It was an electrifying night in the NBA on Wednesday, as playoff matchups in both conferences were determined by the last games of the regular season. The Milwaukee Bucks closed their season on a low note, getting blown out by the Philadelphia 76ers with a repulsive final score of 130-95.
However, it was a bittersweet ending for the Bucks, as they landed a preferable first round opponent in the Boston Celtics. Washington stayed in the eighth seed by losing in Orlando, and Miami jumped ahead of Milwaukee by squeaking past Toronto at home.
The Celtics were great all season, but should be an easier matchup because of Kyrie Irving’s season-ending injury. In losing Irving, they will be without their leading scorer as well as a crunch-time closer that is often essential for winning tight games in the playoffs.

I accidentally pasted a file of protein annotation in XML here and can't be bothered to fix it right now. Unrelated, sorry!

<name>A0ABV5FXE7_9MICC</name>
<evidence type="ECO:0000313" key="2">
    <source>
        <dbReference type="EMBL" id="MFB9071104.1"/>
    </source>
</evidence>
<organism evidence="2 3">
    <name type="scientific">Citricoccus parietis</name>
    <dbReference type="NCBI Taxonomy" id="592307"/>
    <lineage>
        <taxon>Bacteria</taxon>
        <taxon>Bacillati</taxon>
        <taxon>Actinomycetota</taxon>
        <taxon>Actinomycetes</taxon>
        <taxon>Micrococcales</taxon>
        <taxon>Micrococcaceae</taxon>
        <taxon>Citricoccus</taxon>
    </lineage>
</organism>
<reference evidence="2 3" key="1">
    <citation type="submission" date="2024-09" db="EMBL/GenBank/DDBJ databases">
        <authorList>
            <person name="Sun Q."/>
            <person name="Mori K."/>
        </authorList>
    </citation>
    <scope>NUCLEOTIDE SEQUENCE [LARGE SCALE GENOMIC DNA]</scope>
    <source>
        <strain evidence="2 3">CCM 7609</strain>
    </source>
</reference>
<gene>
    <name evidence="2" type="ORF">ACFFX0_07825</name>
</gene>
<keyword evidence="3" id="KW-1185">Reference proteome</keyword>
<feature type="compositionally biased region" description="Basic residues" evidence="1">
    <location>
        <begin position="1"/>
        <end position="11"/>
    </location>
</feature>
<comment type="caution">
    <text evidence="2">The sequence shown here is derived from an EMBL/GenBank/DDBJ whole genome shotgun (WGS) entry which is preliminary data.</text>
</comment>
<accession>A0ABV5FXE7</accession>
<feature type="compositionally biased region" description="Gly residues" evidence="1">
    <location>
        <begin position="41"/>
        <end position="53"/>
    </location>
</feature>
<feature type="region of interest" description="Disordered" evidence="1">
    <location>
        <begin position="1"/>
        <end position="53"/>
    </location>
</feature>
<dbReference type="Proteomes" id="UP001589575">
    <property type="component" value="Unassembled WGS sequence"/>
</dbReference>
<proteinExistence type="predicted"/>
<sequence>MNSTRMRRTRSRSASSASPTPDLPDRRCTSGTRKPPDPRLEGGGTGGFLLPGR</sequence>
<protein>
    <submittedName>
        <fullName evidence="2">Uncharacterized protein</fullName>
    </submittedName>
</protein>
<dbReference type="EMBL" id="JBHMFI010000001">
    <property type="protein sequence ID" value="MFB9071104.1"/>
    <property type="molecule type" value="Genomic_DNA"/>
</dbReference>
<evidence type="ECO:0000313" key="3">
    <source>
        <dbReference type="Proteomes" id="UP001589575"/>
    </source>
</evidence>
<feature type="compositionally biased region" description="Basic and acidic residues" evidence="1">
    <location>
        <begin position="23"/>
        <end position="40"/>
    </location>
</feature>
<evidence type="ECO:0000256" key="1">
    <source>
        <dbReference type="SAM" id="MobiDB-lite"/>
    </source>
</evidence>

Irving adds one more to the list of major injuries that have damaged the Celtics’ title hopes, at least for this season. Gordon Hayward was supposed to play a major role for the team before his gruesome leg accident, and Marcus Smart could miss the entire first round with a thumb problem.
Still, facing the Celtics in a seven-game series is far from a walk in the park. Terry Rozier has filled in for Irving brilliantly, averaging 14.7 points and 5.0 assists per game since he moved into the starting lineup. Moreover, the team has managed to stay above .500 with a 7-6 record, including a convincing win over the Raptors.
“They have injuries, but they’re a good team,” Giannis Antetokounmpo pointed out after Wednesday’s loss. “We’ve got to go [to Boston], play hard, and stay in our system.”